Sorry for not being there today. In the mean time here is what I want you to work on while I’m out.
- Use the page number listed on your notes (puzzle pieces) to get the notes on active transport.
- Then, watch the YouTube video on Active Transport (below) and take any additional notes and Highlight anything you already had. If you want to download the notes page and take notes on notability it can be found by clicking this link.
- Then take the 10 question T/F Quiz
- Finally, if there is time, answer the review questions with your table mates… or “tates” as I like to call them.
As a reminder… your Unit 4 test is Next Tuesday!
Please click the link below to begin your Bio Common Assessment #1. There are 35 multiple choice questions and 1 shorts answer. You will have the opportunity to review your work at the end.
Yesterday we discussed prokaryotes; their characteristics and examples. Today, we’ll examine the eukaryotic cell and its characteristics. But, before we do, lets take a moment to theorize where Eukaryotes evolved from 1.5 billion years ago.
For today’s warm up, do the “Endosymbiosis” worksheet
Key ← Use it as a resource, not to copy
Then we’ll be taking some time to learn the parts of a Eukaryotic cell. Please watch the YouTube Video or open the PPT in Keynote to complete the “Cell Part Chart” in a paper format or as a PDF.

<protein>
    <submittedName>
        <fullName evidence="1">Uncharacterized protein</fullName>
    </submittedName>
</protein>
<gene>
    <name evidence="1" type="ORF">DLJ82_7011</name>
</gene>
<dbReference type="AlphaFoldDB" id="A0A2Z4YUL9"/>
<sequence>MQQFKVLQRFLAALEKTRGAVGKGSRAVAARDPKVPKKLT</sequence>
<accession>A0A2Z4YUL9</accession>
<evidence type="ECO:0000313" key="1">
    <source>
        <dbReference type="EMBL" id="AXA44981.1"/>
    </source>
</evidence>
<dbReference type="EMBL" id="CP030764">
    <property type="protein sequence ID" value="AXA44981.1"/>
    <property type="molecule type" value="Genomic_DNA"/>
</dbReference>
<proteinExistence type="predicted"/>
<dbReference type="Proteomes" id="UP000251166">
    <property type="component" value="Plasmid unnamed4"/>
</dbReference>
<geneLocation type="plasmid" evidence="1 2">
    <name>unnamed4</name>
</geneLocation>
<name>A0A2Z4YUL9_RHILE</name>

In our next class, we’ll review the types of cells as well as this chart and the parts of a Eukaryotic cell.
Over the next few days, until our Test on Friday or Monday, we’ll be studying the 8 characteristics of life. You should know the description of each, any vocabulary associated, be able to provide an example, and assess how each characteristics relates to the others.
- Respond to Stimuli
SEHS: Here is the .xlsx file you’ll need to put in numbers
Today we’ll be going over some important information about your safety in a Lab setting. After review the Lab Safety rules (check the documents page for your specific class for a PDF version), take a look at the image below. See if you can spot some incidences of failing to follow lab procedures for safety.
Reminder there will be a “Common Sense” Lab Safety Quiz tomorrow for Biology
I know… I feel the same way.